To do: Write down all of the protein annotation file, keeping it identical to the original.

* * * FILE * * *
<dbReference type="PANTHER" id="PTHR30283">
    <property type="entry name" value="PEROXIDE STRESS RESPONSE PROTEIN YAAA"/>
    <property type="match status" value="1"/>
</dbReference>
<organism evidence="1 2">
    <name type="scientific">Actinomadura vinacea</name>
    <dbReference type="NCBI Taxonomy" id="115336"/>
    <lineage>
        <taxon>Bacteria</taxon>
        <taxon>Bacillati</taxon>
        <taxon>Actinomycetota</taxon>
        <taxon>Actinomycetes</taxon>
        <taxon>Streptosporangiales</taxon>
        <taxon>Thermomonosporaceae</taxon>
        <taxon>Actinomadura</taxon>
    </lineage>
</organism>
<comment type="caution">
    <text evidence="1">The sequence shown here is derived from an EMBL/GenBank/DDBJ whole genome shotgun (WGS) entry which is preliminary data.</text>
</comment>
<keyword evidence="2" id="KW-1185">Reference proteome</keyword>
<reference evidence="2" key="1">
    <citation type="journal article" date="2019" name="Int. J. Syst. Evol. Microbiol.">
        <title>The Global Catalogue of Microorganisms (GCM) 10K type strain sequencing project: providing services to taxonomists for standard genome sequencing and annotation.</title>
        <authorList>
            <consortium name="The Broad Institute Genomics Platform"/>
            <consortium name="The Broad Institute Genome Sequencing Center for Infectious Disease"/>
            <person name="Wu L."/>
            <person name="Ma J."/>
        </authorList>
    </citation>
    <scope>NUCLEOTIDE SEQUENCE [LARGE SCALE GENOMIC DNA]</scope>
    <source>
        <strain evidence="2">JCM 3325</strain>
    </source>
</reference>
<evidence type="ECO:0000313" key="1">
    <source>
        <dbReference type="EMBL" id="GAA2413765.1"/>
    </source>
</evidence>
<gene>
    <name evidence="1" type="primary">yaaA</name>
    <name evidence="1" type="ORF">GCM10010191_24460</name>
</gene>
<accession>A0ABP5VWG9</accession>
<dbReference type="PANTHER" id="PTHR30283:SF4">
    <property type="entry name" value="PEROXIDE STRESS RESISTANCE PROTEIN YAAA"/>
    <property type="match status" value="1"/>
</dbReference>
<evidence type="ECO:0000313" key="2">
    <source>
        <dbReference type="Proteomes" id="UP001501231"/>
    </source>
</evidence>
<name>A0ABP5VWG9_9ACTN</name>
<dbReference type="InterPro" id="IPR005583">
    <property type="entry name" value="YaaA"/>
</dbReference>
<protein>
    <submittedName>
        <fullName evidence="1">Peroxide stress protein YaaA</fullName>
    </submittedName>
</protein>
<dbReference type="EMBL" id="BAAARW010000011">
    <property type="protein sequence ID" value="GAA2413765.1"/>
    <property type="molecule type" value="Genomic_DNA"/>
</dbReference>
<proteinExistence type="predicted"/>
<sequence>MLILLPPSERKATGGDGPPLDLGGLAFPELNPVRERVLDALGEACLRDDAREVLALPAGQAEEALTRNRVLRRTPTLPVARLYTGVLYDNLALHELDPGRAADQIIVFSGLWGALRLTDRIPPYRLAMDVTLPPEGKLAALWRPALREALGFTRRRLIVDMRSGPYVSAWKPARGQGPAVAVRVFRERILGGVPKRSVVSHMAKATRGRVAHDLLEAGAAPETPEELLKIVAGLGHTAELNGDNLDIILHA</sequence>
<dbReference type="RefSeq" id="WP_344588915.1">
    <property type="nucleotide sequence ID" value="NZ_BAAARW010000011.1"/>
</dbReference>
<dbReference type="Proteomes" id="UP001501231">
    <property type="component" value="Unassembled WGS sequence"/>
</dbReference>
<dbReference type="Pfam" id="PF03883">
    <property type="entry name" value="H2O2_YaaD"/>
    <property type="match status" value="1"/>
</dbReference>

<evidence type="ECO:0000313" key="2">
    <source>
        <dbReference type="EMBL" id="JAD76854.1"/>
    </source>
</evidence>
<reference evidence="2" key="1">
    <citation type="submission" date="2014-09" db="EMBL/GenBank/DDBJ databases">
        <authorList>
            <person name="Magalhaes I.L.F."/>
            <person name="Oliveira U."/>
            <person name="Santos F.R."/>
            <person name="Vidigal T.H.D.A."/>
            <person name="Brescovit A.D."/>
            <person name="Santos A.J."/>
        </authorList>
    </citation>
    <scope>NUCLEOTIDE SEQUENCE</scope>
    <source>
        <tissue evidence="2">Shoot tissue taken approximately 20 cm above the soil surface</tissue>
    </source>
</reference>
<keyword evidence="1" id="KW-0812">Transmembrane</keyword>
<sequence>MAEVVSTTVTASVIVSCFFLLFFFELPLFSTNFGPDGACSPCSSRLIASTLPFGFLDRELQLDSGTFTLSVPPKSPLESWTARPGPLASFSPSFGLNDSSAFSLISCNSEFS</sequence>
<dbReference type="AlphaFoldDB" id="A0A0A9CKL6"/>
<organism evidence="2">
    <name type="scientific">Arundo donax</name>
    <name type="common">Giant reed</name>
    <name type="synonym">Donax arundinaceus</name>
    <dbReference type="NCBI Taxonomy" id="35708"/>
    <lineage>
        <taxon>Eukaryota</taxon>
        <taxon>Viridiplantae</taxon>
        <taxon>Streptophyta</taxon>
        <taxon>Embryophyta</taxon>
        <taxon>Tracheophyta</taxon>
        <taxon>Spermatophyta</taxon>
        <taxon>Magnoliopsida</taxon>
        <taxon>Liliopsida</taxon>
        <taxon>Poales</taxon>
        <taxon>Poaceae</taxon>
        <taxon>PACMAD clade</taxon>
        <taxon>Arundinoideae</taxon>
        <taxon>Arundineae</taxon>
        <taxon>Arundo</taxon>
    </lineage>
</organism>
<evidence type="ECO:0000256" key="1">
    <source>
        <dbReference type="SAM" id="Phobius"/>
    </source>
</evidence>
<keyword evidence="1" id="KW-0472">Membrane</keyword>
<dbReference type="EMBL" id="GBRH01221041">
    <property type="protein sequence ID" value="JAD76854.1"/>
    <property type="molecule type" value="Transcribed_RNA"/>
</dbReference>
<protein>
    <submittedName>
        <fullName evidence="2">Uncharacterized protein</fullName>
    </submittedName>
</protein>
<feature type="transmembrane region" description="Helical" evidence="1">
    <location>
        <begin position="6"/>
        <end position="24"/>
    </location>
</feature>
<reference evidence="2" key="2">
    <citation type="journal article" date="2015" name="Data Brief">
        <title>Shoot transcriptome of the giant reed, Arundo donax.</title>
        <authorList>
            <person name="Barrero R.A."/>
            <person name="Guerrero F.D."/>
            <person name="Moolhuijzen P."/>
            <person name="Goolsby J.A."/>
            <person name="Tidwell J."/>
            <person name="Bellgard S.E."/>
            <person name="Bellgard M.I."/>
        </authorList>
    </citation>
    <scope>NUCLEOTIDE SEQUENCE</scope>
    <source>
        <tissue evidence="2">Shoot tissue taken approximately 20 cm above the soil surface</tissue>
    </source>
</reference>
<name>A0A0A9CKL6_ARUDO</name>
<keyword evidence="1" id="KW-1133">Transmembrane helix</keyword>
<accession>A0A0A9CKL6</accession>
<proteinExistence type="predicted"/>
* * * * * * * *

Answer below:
<dbReference type="PANTHER" id="PTHR30283">
    <property type="entry name" value="PEROXIDE STRESS RESPONSE PROTEIN YAAA"/>
    <property type="match status" value="1"/>
</dbReference>
<organism evidence="1 2">
    <name type="scientific">Actinomadura vinacea</name>
    <dbReference type="NCBI Taxonomy" id="115336"/>
    <lineage>
        <taxon>Bacteria</taxon>
        <taxon>Bacillati</taxon>
        <taxon>Actinomycetota</taxon>
        <taxon>Actinomycetes</taxon>
        <taxon>Streptosporangiales</taxon>
        <taxon>Thermomonosporaceae</taxon>
        <taxon>Actinomadura</taxon>
    </lineage>
</organism>
<comment type="caution">
    <text evidence="1">The sequence shown here is derived from an EMBL/GenBank/DDBJ whole genome shotgun (WGS) entry which is preliminary data.</text>
</comment>
<keyword evidence="2" id="KW-1185">Reference proteome</keyword>
<reference evidence="2" key="1">
    <citation type="journal article" date="2019" name="Int. J. Syst. Evol. Microbiol.">
        <title>The Global Catalogue of Microorganisms (GCM) 10K type strain sequencing project: providing services to taxonomists for standard genome sequencing and annotation.</title>
        <authorList>
            <consortium name="The Broad Institute Genomics Platform"/>
            <consortium name="The Broad Institute Genome Sequencing Center for Infectious Disease"/>
            <person name="Wu L."/>
            <person name="Ma J."/>
        </authorList>
    </citation>
    <scope>NUCLEOTIDE SEQUENCE [LARGE SCALE GENOMIC DNA]</scope>
    <source>
        <strain evidence="2">JCM 3325</strain>
    </source>
</reference>
<evidence type="ECO:0000313" key="1">
    <source>
        <dbReference type="EMBL" id="GAA2413765.1"/>
    </source>
</evidence>
<gene>
    <name evidence="1" type="primary">yaaA</name>
    <name evidence="1" type="ORF">GCM10010191_24460</name>
</gene>
<accession>A0ABP5VWG9</accession>
<dbReference type="PANTHER" id="PTHR30283:SF4">
    <property type="entry name" value="PEROXIDE STRESS RESISTANCE PROTEIN YAAA"/>
    <property type="match status" value="1"/>
</dbReference>
<evidence type="ECO:0000313" key="2">
    <source>
        <dbReference type="Proteomes" id="UP001501231"/>
    </source>
</evidence>
<name>A0ABP5VWG9_9ACTN</name>
<dbReference type="InterPro" id="IPR005583">
    <property type="entry name" value="YaaA"/>
</dbReference>
<protein>
    <submittedName>
        <fullName evidence="1">Peroxide stress protein YaaA</fullName>
    </submittedName>
</protein>
<dbReference type="EMBL" id="BAAARW010000011">
    <property type="protein sequence ID" value="GAA2413765.1"/>
    <property type="molecule type" value="Genomic_DNA"/>
</dbReference>
<proteinExistence type="predicted"/>
<sequence>MLILLPPSERKATGGDGPPLDLGGLAFPELNPVRERVLDALGEACLRDDAREVLALPAGQAEEALTRNRVLRRTPTLPVARLYTGVLYDNLALHELDPGRAADQIIVFSGLWGALRLTDRIPPYRLAMDVTLPPEGKLAALWRPALREALGFTRRRLIVDMRSGPYVSAWKPARGQGPAVAVRVFRERILGGVPKRSVVSHMAKATRGRVAHDLLEAGAAPETPEELLKIVAGLGHTAELNGDNLDIILHA</sequence>
<dbReference type="RefSeq" id="WP_344588915.1">
    <property type="nucleotide sequence ID" value="NZ_BAAARW010000011.1"/>
</dbReference>
<dbReference type="Proteomes" id="UP001501231">
    <property type="component" value="Unassembled WGS sequence"/>
</dbReference>
<dbReference type="Pfam" id="PF03883">
    <property type="entry name" value="H2O2_YaaD"/>
    <property type="match status" value="1"/>
</dbReference>

<evidence type="ECO:0000313" key="2">
    <source>
        <dbReference type="EMBL" id="JAD76854.1"/>
    </source>
</evidence>
<reference evidence="2" key="1">
    <citation type="submission" date="2014-09" db="EMBL/GenBank/DDBJ databases">
        <authorList>
            <person name="Magalhaes I.L.F."/>
            <person name="Oliveira U."/>
            <person name="Santos F.R."/>
            <person name="Vidigal T.H.D.A."/>
            <person name="Brescovit A.D."/>
            <person name="Santos A.J."/>
        </authorList>
    </citation>
    <scope>NUCLEOTIDE SEQUENCE</scope>
    <source>
        <tissue evidence="2">Shoot tissue taken approximately 20 cm above the soil surface</tissue>
    </source>
</reference>
<keyword evidence="1" id="KW-0812">Transmembrane</keyword>
<sequence>MAEVVSTTVTASVIVSCFFLLFFFELPLFSTNFGPDGACSPCSSRLIASTLPFGFLDRELQLDSGTFTLSVPPKSPLESWTARPGPLASFSPSFGLNDSSAFSLISCNSEFS</sequence>
<dbReference type="AlphaFoldDB" id="A0A0A9CKL6"/>
<organism evidence="2">
    <name type="scientific">Arundo donax</name>
    <name type="common">Giant reed</name>
    <name type="synonym">Donax arundinaceus</name>
    <dbReference type="NCBI Taxonomy" id="35708"/>
    <lineage>
        <taxon>Eukaryota</taxon>
        <taxon>Viridiplantae</taxon>
        <taxon>Streptophyta</taxon>
        <taxon>Embryophyta</taxon>
        <taxon>Tracheophyta</taxon>
        <taxon>Spermatophyta</taxon>
        <taxon>Magnoliopsida</taxon>
        <taxon>Liliopsida</taxon>
        <taxon>Poales</taxon>
        <taxon>Poaceae</taxon>
        <taxon>PACMAD clade</taxon>
        <taxon>Arundinoideae</taxon>
        <taxon>Arundineae</taxon>
        <taxon>Arundo</taxon>
    </lineage>
</organism>
<evidence type="ECO:0000256" key="1">
    <source>
        <dbReference type="SAM" id="Phobius"/>
    </source>
</evidence>
<keyword evidence="1" id="KW-0472">Membrane</keyword>
<dbReference type="EMBL" id="GBRH01221041">
    <property type="protein sequence ID" value="JAD76854.1"/>
    <property type="molecule type" value="Transcribed_RNA"/>
</dbReference>
<protein>
    <submittedName>
        <fullName evidence="2">Uncharacterized protein</fullName>
    </submittedName>
</protein>
<feature type="transmembrane region" description="Helical" evidence="1">
    <location>
        <begin position="6"/>
        <end position="24"/>
    </location>
</feature>
<reference evidence="2" key="2">
    <citation type="journal article" date="2015" name="Data Brief">
        <title>Shoot transcriptome of the giant reed, Arundo donax.</title>
        <authorList>
            <person name="Barrero R.A."/>
            <person name="Guerrero F.D."/>
            <person name="Moolhuijzen P."/>
            <person name="Goolsby J.A."/>
            <person name="Tidwell J."/>
            <person name="Bellgard S.E."/>
            <person name="Bellgard M.I."/>
        </authorList>
    </citation>
    <scope>NUCLEOTIDE SEQUENCE</scope>
    <source>
        <tissue evidence="2">Shoot tissue taken approximately 20 cm above the soil surface</tissue>
    </source>
</reference>
<name>A0A0A9CKL6_ARUDO</name>
<keyword evidence="1" id="KW-1133">Transmembrane helix</keyword>
<accession>A0A0A9CKL6</accession>
<proteinExistence type="predicted"/>